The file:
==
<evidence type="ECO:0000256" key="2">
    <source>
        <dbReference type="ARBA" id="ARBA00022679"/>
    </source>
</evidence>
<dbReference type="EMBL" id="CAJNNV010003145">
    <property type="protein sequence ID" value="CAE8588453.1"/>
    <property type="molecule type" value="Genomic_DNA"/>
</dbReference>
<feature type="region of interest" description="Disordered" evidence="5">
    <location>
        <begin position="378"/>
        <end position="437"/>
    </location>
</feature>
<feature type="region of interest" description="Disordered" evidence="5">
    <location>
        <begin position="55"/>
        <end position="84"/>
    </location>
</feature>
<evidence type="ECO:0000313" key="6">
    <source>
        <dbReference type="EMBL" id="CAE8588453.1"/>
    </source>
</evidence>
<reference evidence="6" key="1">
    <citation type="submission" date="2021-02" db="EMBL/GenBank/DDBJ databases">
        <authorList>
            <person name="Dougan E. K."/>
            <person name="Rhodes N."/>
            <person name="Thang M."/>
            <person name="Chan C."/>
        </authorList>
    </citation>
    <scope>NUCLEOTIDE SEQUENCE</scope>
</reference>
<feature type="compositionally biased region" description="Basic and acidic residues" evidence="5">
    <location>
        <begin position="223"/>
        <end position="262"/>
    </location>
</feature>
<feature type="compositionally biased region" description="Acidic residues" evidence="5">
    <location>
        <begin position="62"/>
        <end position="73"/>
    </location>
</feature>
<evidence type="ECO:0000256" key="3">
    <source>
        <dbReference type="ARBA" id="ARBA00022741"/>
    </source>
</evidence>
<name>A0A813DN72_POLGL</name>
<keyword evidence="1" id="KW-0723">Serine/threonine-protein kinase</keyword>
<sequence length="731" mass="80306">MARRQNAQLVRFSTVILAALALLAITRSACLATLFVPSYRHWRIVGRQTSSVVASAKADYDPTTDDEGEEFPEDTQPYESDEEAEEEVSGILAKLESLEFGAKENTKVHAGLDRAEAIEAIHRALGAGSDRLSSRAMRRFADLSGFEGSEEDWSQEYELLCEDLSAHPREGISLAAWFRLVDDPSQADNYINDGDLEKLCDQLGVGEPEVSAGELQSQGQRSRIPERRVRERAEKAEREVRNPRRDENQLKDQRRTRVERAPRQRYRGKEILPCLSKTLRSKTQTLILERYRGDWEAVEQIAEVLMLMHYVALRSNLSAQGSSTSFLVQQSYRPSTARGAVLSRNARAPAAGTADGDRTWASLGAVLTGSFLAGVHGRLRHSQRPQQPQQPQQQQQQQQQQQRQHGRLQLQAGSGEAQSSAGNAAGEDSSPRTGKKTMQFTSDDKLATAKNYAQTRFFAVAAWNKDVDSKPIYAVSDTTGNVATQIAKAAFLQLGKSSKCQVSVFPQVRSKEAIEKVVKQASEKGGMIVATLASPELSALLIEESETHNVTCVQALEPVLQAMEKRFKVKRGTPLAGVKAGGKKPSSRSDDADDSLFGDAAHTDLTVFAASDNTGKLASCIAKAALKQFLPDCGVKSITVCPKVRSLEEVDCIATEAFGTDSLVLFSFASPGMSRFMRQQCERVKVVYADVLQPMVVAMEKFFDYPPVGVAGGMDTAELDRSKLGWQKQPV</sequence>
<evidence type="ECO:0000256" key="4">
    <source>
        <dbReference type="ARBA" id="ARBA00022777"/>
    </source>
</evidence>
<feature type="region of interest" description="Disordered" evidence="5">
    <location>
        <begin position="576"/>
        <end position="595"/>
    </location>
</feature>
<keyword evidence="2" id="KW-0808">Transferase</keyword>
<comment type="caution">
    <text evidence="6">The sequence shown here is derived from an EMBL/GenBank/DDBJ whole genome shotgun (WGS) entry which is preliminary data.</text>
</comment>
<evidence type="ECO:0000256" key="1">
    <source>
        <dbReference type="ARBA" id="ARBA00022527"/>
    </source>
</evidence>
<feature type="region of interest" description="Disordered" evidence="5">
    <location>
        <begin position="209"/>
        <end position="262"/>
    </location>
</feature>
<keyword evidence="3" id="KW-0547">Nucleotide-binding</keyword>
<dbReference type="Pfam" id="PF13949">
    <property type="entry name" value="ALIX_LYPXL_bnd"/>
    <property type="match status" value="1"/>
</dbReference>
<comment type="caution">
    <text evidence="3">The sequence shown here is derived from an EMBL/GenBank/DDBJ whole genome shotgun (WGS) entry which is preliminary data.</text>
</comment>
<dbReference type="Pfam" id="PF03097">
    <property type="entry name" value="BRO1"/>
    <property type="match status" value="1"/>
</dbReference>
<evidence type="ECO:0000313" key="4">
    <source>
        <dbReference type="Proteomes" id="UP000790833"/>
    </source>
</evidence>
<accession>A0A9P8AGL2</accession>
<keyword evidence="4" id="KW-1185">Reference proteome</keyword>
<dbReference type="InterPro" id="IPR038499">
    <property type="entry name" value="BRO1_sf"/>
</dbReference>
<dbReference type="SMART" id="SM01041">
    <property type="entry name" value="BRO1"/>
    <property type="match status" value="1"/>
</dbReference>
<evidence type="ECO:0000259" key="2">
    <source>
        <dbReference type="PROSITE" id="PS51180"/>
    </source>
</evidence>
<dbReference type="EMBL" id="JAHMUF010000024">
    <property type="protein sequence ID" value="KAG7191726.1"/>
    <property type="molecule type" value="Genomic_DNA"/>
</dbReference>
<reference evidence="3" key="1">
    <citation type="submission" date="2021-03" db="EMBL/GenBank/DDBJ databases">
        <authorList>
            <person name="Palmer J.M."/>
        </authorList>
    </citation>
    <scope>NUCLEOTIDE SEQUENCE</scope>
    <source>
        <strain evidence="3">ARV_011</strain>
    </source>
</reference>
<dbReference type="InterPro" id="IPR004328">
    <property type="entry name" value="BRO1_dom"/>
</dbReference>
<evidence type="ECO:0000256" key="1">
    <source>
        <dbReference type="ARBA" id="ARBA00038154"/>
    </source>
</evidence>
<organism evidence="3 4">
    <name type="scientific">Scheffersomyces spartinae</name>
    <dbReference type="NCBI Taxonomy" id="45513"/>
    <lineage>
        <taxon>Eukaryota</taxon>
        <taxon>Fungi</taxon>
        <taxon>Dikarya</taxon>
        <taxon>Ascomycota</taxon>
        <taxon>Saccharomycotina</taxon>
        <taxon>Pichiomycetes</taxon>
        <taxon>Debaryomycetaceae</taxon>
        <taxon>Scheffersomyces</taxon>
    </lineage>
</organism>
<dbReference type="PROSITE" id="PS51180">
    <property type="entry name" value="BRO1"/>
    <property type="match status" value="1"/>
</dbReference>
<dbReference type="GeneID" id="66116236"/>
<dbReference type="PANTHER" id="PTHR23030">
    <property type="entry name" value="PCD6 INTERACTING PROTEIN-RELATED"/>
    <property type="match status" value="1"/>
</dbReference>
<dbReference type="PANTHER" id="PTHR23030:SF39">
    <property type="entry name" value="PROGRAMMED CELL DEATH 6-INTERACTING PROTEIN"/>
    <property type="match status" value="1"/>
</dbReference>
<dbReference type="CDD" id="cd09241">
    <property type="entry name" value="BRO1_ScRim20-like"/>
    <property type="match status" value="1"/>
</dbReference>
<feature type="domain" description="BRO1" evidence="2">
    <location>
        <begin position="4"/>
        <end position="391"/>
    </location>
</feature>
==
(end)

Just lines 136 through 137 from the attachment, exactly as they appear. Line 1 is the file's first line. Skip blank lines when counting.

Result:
    </source>
</evidence>